4A85.0Z/T78.4 Drug hypersensitivity of unspecified type



Drug hypersensitivity of unspecified type is an adverse reaction to one or more medications. It is generally caused by an immune response that is triggered when the body is exposed to a particular drug or medication. The exact cause of this reaction is not known, but is thought to be due to an altered immune response that results in an exaggerated response to the drug.


Diagnosis of drug hypersensitivity of unspecified type requires a thorough medical history and physical examination. Blood tests may be ordered to check for any signs of an allergic reaction and a skin prick test may be used to test for a specific drug allergy.

Differential diagnosis

Drug allergies can be confused with other conditions such as anaphylaxis or food allergies. Other conditions that could be associated with drug hypersensitivity include drug-induced liver injury and drug-induced anemia.


Treatment of drug hypersensitivity of unspecified type typically involves stopping the offending medication and treating any symptoms that may be present. In some cases, medications such as antihistamines or corticosteroids may be prescribed to help reduce the symptoms.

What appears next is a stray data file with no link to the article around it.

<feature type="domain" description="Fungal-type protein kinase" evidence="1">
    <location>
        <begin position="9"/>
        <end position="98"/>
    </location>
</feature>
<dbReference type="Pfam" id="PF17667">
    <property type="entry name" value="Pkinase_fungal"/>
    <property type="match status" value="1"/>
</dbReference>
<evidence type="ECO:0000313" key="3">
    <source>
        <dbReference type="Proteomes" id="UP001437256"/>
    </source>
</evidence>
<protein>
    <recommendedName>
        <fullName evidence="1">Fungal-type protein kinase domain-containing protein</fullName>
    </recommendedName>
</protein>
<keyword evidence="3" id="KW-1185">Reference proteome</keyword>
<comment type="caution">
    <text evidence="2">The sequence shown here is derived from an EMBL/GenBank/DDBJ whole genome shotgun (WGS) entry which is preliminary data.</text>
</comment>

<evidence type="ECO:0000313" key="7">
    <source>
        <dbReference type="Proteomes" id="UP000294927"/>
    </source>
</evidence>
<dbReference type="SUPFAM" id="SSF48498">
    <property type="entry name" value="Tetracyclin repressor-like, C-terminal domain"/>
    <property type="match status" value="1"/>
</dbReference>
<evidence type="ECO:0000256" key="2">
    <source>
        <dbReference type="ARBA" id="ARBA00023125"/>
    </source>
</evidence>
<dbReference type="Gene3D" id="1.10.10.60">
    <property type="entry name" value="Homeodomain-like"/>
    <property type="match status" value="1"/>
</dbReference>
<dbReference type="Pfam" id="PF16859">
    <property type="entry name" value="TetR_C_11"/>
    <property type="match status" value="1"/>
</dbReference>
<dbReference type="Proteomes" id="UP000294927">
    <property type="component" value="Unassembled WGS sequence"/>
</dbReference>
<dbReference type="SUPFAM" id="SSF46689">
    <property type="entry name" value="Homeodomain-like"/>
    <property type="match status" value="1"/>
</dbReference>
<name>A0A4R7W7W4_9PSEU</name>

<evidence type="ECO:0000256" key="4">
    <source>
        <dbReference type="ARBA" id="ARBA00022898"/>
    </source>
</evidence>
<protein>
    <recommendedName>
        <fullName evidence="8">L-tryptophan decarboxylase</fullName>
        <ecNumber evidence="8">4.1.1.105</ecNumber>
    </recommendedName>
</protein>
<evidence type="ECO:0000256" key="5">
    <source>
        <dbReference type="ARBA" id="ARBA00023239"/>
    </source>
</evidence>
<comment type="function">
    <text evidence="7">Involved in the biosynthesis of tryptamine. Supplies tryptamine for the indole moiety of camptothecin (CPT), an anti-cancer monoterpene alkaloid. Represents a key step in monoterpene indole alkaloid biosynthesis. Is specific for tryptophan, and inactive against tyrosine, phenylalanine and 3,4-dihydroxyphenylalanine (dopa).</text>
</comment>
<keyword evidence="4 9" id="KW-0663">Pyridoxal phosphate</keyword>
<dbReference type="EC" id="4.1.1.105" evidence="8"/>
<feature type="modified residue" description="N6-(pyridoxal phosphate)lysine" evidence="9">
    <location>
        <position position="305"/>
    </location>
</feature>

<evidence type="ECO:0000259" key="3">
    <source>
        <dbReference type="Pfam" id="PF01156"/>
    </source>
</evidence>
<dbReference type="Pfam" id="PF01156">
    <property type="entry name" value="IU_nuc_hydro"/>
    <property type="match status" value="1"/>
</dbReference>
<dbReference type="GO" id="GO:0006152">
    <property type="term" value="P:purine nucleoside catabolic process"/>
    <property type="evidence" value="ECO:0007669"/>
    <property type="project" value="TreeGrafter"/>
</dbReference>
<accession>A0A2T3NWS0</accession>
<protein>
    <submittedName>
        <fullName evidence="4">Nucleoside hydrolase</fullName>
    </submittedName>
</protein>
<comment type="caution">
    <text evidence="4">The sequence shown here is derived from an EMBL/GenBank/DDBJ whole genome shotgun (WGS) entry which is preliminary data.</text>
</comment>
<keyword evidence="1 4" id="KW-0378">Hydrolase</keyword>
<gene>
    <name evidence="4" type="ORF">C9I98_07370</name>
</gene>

Most cases of drug hypersensitivity of unspecified type will resolve without any long-term complications. However, it is important to be aware that the reaction may recur if the same drug is taken again. If a recurrence occurs, it is important to seek medical attention immediately.

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DISCLAIMER: Please note that all explAInations are generated by AI and are not fact checked by a medical professional. ICD ExplAIned do not assume liability for any injuries or harm based on the use of this medical information.